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Estate Planning Areas

Estate Planning FAQ's

Who can make a will?

Pursuant to Ohio law, anyone can make a will if he or she is over the age of 18 and of sound mind and memory.


How do you determine if the individual is of “sound mind and memory”?

People ask all the time about “sound mind and memory” especially in the context of elderly clients and estate planning needs. A testator only needs to demonstrate the following: (1) the testator knows what she is signing; (2) the testator knows the nature and extent of his or her property; (3) the testator must know the names and relationship of his family members; and (4) the testator must know his or her relationship to members of his or her family.


What is a “testator”?

“Testator” is lawyer speak for the person who is actually signing the will. “Maker” is another term that is commonly used to refer to a “testator.”


Can a will be changed after it is made?

Absolutely. A testator can change his or her will at any time through a properly executed codicil.


What is “probate”?

“Probate” refers to the process where a will is submitted to a probate court. The executor named in the will, working with an attorney, submits reports to the court of the property held by the estate and how it will be transferred to beneficiaries.


Can an individual living out-of-state be the executor of a will?

Generally, the answer is yes for Ohio. However, depending on the local rules set by the probate court, the court may require someone residing within the county to be appointed as a local administrator.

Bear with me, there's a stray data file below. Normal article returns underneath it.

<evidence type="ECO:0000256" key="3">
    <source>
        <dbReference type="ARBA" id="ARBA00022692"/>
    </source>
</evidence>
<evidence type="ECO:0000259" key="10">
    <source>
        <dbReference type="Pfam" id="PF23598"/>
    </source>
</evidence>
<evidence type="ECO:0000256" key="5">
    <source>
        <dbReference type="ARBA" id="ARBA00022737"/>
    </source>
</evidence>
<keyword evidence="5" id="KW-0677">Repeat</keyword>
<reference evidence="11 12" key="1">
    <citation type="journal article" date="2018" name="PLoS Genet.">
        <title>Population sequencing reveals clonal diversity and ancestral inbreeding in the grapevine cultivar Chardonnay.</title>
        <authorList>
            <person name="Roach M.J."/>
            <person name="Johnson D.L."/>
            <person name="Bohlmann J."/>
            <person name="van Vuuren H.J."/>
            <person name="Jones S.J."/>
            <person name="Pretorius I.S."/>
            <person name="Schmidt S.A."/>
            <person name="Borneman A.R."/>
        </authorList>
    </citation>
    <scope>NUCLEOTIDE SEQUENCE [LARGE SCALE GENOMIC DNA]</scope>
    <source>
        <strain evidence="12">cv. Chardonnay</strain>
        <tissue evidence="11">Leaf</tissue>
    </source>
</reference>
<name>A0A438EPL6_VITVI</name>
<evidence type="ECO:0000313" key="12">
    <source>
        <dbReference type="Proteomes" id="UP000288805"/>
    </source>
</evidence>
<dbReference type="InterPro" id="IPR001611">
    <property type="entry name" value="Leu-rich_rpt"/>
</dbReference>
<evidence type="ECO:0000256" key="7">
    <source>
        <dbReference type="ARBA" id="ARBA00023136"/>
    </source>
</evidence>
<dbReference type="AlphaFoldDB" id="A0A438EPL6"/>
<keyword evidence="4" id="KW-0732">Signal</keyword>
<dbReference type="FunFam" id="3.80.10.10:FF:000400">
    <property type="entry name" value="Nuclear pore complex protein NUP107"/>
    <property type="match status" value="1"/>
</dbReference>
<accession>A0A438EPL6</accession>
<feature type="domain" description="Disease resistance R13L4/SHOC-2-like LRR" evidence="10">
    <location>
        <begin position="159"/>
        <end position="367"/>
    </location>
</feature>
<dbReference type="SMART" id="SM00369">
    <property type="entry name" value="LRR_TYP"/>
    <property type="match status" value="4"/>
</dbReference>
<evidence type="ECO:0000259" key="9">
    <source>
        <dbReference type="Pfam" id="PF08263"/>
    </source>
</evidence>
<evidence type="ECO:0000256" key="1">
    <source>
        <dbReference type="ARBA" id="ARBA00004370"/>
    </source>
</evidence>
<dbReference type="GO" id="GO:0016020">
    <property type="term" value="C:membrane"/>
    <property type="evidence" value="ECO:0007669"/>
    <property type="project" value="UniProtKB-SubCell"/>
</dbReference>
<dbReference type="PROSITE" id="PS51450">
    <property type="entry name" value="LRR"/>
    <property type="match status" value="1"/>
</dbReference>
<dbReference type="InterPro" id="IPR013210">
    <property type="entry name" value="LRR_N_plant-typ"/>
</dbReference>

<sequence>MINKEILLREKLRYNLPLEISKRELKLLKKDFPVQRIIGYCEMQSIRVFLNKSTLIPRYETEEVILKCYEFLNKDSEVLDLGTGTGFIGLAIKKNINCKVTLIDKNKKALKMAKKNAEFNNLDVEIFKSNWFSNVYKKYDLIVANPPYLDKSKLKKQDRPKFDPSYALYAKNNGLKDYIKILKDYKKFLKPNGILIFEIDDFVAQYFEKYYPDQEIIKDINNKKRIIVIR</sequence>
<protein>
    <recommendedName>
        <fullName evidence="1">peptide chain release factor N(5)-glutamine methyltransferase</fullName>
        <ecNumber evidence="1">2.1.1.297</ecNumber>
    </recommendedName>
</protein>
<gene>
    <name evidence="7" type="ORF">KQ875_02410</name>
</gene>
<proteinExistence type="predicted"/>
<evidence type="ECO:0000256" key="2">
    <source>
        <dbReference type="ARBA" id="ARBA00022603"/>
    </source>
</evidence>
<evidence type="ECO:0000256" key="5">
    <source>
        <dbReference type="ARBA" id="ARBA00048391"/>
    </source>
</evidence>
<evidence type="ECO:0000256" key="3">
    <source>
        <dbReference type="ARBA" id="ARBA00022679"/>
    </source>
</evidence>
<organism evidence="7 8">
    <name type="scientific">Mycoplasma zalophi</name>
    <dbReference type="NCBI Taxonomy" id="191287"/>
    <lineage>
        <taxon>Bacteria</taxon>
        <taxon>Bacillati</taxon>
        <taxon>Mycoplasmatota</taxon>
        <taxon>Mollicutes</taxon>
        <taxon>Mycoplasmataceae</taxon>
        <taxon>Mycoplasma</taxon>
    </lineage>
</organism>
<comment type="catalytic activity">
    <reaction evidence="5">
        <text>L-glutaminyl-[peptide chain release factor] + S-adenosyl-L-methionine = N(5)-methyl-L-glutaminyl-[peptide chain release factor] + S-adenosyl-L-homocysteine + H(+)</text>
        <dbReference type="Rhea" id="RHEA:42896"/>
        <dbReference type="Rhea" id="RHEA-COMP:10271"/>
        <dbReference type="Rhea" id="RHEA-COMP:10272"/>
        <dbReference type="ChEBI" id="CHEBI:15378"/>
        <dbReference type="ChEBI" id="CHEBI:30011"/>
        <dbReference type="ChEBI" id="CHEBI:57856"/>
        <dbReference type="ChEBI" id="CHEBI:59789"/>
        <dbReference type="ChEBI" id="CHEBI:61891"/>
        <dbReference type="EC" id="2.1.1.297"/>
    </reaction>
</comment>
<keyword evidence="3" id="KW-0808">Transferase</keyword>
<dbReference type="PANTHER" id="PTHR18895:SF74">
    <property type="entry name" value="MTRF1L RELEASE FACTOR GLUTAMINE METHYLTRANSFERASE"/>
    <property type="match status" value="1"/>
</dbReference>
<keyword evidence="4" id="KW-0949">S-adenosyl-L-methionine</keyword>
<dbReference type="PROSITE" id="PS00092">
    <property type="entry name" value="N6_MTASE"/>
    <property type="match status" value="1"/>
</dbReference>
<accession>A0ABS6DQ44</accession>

What is a Power of Attorney?

A Power of Attorney or POA is a document a principal signs appointing an agent, or attorney in fact, to sign in the name of the principal.


How much power does an attorney in fact have?

That depends, generally speaking, an attorney in fact has as much or as little power as is delineated in the Power of Attorney.


What is a Health Care Power of Attorney?

A Health Care Power of Attorney or HCPOA is a standardized document someone signs who appoints specific individuals to make health care related decisions for the principal.


What is a Living Will?

A Living Will is an advanced directive an individual can sign directing health care professionals as to the individual’s desire as to whether or not to continue life sustaining treatment.


Do I need a trust?

That depends. Generally speaking, trusts are used for advanced tax planning for high value estates and/or if the testator owns property in multiple jurisdictions.


Does a Living Trust avoid all taxes?

Contrary to popular belief, holding property in a trust will not avoid all taxes. However, through proper planning, some taxes can be significantly reduced. The process of trust administration will still require professional assistance to be sure the proper taxes are paid and a proper accounting is made to the beneficiaries.

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